The statue, “Seated Bodhisattva Avalokitesvara (Guanyin)” is a statue of a bodhisattva, or enlightened being who is close to Buddha. It was created during the Tan dynasty, between the years 681–907. This particular statue is relatively small, less than half a meter in height. The statue is made from bronze and features the bodhisattva in a seated position. The left leg of the figure raised as if about to sit cross-legged or in a partial lotus position. The left arm rests on the figure’s left leg, and the right arm is by the bodhisattva’s side. In the right hand, the bodhisattva is holding something that looks like cloth or ribbon that is looped and dangles downward softly. The figure is shown in traditional bodhisattva clothing, with a face that shows rounded Chinese features and is titled slightly to the left. Its facial features show serenity or thoughtfulness. The figure is seated as if on a pedestal with vines and plants or broad leaves growing beneath the figure’s feet, conveying an idea that nature is in harmony with the figure and grows and moves to support her. The bodhisattva is seated on cloth, or else the figure’s dress spreads and unfolds beneath her to look as if she is seated on cloth. The artist uses many lines and curves with this statue, giving it a soft and relaxed appearance. The figure’s pose suggests that she is relaxed, and the silk or ribbon in her hand is looped and drooping. This gives the figure a feeling of softness and not threatening and makes it a good symbol for comfort or other positive feelings.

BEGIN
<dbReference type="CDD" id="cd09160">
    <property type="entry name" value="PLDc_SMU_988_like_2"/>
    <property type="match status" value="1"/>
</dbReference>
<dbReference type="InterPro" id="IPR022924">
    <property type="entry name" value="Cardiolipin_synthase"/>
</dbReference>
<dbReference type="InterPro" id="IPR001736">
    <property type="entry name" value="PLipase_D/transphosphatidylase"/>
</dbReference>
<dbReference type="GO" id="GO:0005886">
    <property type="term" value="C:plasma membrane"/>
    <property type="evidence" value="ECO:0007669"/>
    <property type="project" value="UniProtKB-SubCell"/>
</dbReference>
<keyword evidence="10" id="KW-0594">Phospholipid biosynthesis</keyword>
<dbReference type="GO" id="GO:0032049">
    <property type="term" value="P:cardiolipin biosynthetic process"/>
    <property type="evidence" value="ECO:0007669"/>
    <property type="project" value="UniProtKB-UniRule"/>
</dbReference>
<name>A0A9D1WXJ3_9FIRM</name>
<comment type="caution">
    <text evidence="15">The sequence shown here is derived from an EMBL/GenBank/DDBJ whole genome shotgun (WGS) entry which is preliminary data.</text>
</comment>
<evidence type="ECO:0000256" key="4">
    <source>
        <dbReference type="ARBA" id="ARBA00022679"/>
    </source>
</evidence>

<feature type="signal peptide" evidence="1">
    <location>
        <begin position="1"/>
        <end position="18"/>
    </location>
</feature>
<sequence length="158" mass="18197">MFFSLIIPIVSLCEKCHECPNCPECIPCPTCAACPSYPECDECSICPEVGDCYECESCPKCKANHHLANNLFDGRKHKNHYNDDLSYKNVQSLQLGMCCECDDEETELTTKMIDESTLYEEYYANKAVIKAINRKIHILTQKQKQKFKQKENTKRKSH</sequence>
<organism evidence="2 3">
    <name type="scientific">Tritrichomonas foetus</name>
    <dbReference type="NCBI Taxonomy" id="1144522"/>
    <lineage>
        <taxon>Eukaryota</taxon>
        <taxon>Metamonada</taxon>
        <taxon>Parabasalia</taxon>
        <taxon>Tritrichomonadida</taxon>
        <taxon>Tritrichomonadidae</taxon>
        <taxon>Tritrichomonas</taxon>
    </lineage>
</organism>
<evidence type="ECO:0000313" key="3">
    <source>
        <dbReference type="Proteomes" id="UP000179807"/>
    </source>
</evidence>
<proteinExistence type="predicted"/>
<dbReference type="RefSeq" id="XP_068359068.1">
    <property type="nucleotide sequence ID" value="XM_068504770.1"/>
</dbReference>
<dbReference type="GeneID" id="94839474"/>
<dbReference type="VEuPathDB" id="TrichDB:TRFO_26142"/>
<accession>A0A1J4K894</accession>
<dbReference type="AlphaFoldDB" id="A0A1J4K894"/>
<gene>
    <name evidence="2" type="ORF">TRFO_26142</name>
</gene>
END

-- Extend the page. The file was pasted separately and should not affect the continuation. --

To best understand the significance and historical value of the piece, it is important to understand the religious background of Chinese Buddhism and the influence of Buddhism and other ideas from central Asia upon China before and during the Tang dynasty. The figure is a representation of Buddhist religion, which scholar L.S. Cousins believes was based on a person who might have lived between 849 and 400 B.C. The religion started in the area of central Asia that is in the approximate location of current-day India and Nepal (Cousins). Buddhism focuses on following beliefs or teachings that lead to spiritual and mental enlightenment. A bodhisattva is considered someone who is enlightened but is not the Buddha (Cousins). The figure is of a Chinese representation of a major bodhisattva named Avalokitesvara. The name Guanyin is Chinese, and is the name of the bodhisattva who was originally Avalokitesvara but was adapted to be a woman named Guanyin (Yu 46). According to Yu, Chinese and Indian traders along the Silk Road spread cultural and religious ideas. The Silk Road was a trading route through Asia that connected China to India and other parts of the Asian continent. It allowed ideas to spread from India to the northeast and the Chinese kingdoms. From there, many ideas, including Buddhism, spread further to countries such as Japan. Looking at the statue’s body, the Indian influence is present and noticeable, while the face is definitely more Chinese than Indian but shows a mix of the two cultures’ aesthetics together in one piece.